Speaking parentally, the world has already changed so much from when we were kids that resisting what’s clearly on the horizon is futile. I’ll make sure she does plenty of reading and outdoor stuff, but I guess the rules of human existence have already been rewritten anyway. And, without our generation’s pre-conceptions about what tech’s for and how to use, just imagine what today’s two year olds will be up to with this stuff in 15 years’ time.

But there is real sadness that, in just a few years, she’s clearly going to want to use stuff like this far more than she’ll want to do traditional kiddie stuff. That yeah, she may want to strap on a headset at the dinner table instead of talking to us. I don’t know what to think. Futureshock.

In conclusion, future generations will definitely agree that Valve are directly responsible for destroying childhood and I think we should bring about the class action lawsuit right now.

The HTC Vive is due to go on sale in the tail-end of this year, in theory.

49 Comments

  1. Cloudhead says:

    Did you guys not get The Gallery: Six Elements in your demo loop? link to youtube.com The demo’s were rotated to keep the press engaged. link to thegallerygame.com Please feel free to get in touch and we’ll arrange a private demo for RPS!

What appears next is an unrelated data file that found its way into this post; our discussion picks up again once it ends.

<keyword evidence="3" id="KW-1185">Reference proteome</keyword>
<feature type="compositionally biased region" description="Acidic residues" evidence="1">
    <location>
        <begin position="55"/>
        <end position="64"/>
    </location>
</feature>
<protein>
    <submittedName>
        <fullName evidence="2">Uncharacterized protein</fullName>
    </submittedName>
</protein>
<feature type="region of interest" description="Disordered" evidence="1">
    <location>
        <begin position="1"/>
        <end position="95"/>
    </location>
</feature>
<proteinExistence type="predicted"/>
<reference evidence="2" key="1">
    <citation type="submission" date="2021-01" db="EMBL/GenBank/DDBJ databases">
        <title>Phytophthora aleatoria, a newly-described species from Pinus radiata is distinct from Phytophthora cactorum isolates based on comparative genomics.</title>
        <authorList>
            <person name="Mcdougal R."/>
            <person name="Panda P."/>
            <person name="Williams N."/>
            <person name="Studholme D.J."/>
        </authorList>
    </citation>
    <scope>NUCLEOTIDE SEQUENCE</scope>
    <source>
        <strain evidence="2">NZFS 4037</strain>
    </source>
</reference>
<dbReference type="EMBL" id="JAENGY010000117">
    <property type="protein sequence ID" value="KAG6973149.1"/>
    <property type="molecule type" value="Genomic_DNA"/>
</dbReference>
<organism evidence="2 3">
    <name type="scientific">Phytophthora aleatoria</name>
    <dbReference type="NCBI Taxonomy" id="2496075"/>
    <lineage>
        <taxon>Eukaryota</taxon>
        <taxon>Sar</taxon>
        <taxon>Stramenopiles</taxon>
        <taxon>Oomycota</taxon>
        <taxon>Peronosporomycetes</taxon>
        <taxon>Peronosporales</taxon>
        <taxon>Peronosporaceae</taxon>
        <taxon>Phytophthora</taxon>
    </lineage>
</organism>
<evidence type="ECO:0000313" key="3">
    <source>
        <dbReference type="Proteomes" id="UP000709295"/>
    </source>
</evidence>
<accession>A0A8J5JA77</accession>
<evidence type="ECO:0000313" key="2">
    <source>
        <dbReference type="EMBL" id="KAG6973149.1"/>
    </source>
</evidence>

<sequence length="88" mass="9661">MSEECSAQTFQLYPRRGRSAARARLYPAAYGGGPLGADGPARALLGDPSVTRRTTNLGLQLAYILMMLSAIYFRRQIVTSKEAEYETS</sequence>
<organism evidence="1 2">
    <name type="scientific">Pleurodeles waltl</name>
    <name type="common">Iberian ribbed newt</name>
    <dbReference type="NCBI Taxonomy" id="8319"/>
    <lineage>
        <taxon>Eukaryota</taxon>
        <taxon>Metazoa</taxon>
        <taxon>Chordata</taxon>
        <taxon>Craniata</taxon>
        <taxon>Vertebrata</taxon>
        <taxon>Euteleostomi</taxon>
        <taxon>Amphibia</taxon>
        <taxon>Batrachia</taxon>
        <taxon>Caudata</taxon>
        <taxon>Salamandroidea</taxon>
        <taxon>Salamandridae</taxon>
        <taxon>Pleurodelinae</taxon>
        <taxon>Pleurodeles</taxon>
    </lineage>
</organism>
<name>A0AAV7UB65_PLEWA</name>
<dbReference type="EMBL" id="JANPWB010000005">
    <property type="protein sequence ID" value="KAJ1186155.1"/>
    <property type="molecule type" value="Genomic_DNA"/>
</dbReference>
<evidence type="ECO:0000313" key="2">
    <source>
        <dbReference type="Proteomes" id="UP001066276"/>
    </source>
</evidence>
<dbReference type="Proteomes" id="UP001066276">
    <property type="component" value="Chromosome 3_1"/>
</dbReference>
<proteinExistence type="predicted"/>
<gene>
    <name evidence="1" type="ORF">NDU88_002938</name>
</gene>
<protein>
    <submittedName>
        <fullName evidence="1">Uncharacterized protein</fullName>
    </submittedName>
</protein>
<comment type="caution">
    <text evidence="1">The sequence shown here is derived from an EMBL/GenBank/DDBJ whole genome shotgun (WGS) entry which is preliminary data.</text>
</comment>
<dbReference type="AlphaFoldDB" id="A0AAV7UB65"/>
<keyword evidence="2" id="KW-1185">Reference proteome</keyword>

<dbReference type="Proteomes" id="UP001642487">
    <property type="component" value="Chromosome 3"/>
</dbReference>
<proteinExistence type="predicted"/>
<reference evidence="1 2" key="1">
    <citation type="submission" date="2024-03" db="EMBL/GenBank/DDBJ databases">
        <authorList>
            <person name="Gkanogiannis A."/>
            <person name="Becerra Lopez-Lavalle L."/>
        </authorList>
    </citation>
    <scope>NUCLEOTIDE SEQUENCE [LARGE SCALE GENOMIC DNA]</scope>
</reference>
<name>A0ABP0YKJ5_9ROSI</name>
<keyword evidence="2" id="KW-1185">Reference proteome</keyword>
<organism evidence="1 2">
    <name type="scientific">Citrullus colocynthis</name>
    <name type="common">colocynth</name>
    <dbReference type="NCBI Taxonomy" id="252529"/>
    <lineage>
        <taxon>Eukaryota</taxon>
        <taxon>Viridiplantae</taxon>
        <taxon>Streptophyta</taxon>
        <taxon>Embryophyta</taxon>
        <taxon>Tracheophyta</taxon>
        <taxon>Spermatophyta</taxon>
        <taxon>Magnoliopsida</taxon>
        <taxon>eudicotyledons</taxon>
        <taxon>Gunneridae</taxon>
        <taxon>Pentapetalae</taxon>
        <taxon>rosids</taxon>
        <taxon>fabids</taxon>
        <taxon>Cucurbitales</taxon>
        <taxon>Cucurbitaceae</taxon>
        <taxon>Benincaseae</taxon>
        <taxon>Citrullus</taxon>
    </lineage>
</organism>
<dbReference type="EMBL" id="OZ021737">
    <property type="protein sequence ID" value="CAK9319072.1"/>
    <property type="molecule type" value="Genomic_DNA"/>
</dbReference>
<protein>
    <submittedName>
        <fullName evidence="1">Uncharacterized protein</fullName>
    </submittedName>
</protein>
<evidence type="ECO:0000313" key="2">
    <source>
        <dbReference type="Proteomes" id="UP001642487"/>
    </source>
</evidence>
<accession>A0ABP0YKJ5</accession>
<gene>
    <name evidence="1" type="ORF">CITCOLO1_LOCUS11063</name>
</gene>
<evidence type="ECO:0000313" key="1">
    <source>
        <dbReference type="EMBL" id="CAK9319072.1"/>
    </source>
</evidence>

:)

  2. MrUnimport says:

    I’m a little confused by all this talk about the Rift and Vive as if I might want one of each. If you put down the controllers, a Vive becomes a Rift, and doubtless there will be third-party hand tracking solutions for the Rift, or even first-party.

    • darkhog says:

      There already is Sixense-based one. You just put on special gloves and voila!

  3. slerbal says:

    Alec I share your shudder at the mention of Facebook. I made the decision eighteen months ago to cut it out of my life and things have only got better since. It is one reason why I am interested in the Vive and completely disinterested in the Rift, though I am definitely concerned by the space requirements – if they want it to reach a European audience they had best thing compact :)

  4. racccoon says:

    Once there out , they will flop just like 3d t.v.’s, half moon t.v.s & plasma’s, that’s probably why the company’s that invested billions into this will realise what a waste of money but a great tax loss this crap is.
    oh if you do become dedicated to the cause, Please make adhead appointments to your local optometrist’s for eye damage, twitching, eye diversion i.e. clarence the cross lion, & blurring vision, etc plus for icing on the cake, you’ll also want to take a trip to a physio for your neck as out! & you’ll slowly but dumbly have realised it was a fad and a flop and one pain in arse waste of money and your sight.